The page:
Montini's Tim Mikeworth gets his turn with the trophy following their win over Joliet Catholic the IHSA Class 5A state championship in Champaign Saturday.
Rick West | Staff Photographer
Montini quarterback John Rhode fires a second half touchdown pass during the IHSA Class 5A state championship in Champaign Saturday.
Rick West | Staff Photographer
The backbone of Montini's spread offense, the Broncos' offensive line, could have unraveled after an early injury in Saturday's Class 5A championship game.
Instead adjustments prevailed as did Montini in the record-setting 70-45 victory over Joliet Catholic.
Montini's 6-foot-4, 280-pound left guard Tate Briggs had to be helped off the field on the Broncos' ninth offensive play, a 3-yard run by Dimitri Taylor. Briggs, who did not return, was diagnosed with a torn ligament in his left ankle.
Adjusting on the fly, Montini sent in junior Phil Kesik to replace Briggs. The Broncos then used defensive tackle Jaleel Johnson. Next, right guard Brady Powers went over to the left and defensive end Fred Beaugard came in at right guard.
Montini (12-2) finally settled on Beaugard at left guard and Powers to the right of center Brian Piper, with tackles David Sarkan and Jim Lowery staying put. That group allowed only 1 sack just the third of the playoffs and paved the way for 853 yards of offense, including quarterback John Rhode's 587 yards passing and Taylor's 196 yards rushing against the Hilltoppers (11-3).
Bottom line, this opportunity was why Rhode transferred to Montini from Marian Catholic.
"Yeah, just to have an opportunity like this with these guys," he said.
As time ran out, Briggs left ankle bandaged and elevated as he sat on the Montini bench looked forlorn as his teammates celebrated on the Memorial Stadium turf.
The junior was not alone for long. A cart was summoned to take Briggs to the stand where for a third straight year Montini accepted the Class 5A first-place trophy. And when it came time for the IHSA's official team photograph, four teammates carried Briggs up the stairs to the stands in the north end zone, to take his rightful place among them.
Baptism by fire:
Imagine making your first varsity start as a sophomore quarterback in the Class 7A title game.
Wheaton Warrenville South's Jordan Davis lived it Saturday.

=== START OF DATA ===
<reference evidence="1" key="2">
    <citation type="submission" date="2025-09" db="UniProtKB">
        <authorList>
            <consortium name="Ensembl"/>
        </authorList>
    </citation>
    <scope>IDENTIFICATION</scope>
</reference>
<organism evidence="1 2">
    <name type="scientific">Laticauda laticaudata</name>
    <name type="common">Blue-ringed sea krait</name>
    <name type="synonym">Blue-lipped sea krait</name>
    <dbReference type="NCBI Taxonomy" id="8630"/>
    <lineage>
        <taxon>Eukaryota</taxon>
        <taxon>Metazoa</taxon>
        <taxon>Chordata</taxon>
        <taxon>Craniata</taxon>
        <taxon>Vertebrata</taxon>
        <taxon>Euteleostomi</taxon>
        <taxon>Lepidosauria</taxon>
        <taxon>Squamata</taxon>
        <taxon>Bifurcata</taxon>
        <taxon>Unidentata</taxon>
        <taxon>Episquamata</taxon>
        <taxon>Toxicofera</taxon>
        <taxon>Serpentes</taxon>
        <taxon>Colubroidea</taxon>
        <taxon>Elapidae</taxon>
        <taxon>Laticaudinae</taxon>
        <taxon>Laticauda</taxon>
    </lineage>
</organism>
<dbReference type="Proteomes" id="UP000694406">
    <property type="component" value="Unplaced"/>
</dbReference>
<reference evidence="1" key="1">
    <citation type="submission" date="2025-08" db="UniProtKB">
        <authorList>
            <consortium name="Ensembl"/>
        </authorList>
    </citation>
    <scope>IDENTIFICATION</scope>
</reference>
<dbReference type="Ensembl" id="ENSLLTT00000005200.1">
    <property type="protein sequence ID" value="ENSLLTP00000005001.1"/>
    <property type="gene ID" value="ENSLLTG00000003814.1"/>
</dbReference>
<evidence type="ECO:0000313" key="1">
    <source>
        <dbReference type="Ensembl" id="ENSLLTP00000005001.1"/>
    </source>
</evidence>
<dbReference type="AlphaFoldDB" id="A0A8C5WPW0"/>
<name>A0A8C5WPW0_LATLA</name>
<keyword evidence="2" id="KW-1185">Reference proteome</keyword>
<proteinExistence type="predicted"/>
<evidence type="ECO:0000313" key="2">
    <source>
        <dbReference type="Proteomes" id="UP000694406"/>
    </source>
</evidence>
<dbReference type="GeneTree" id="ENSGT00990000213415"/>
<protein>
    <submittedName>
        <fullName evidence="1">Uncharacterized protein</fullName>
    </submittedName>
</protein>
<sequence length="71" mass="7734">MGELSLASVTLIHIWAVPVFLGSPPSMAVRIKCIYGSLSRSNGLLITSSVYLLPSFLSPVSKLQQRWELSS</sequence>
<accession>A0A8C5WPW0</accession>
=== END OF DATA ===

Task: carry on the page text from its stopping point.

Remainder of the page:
Because of injuries to senior starter Thaddeus Armstrong and sophomore backup Ryan Graham, Davis was pushed into action far earlier than he ever anticipated.
Even though the Tigers (10-4) fell 21-7 to Rockford Boylan (14-0) in Saturday's 7A final, Davis showed composure well beyond his experience level.
"I never would have expected him to be a sophomore," said Boylan linebacker Ty Zimmerman. "He was a great runner, passer. And he may have been even more effective if it hadn't been raining."
After spending the regular season as quarterback of the Tigers' sophomore team, Davis was promoted to varsity for the playoffs. Because Armstrong suffered a concussion and missed the quarterfinal win over East St. Louis, Davis played the final series of the game after Graham went down with a knee injury.
Armstrong again was hurt in the first half of the semifinal victory over St. Rita, forcing Davis into action for the entire second half.
"First time ever starting a varsity game in the state game is pretty crazy, but I was pretty comfortable," Davis said. "Getting the chance to play in the St. Rita game kind of let all the nerves get out of me. That was great, playing against East St. Louis and St. Rita."
Davis, who's 6-foot-1 and 165 pounds, took every snap against Boylan, completing 4 of 15 passes for 58 yards and 2 interceptions while carrying the ball 10 times for 39 yards.
"Very proud of a sophomore having his first start in a state championship game," said Tigers coach Ron Muhitch. "He did a great job."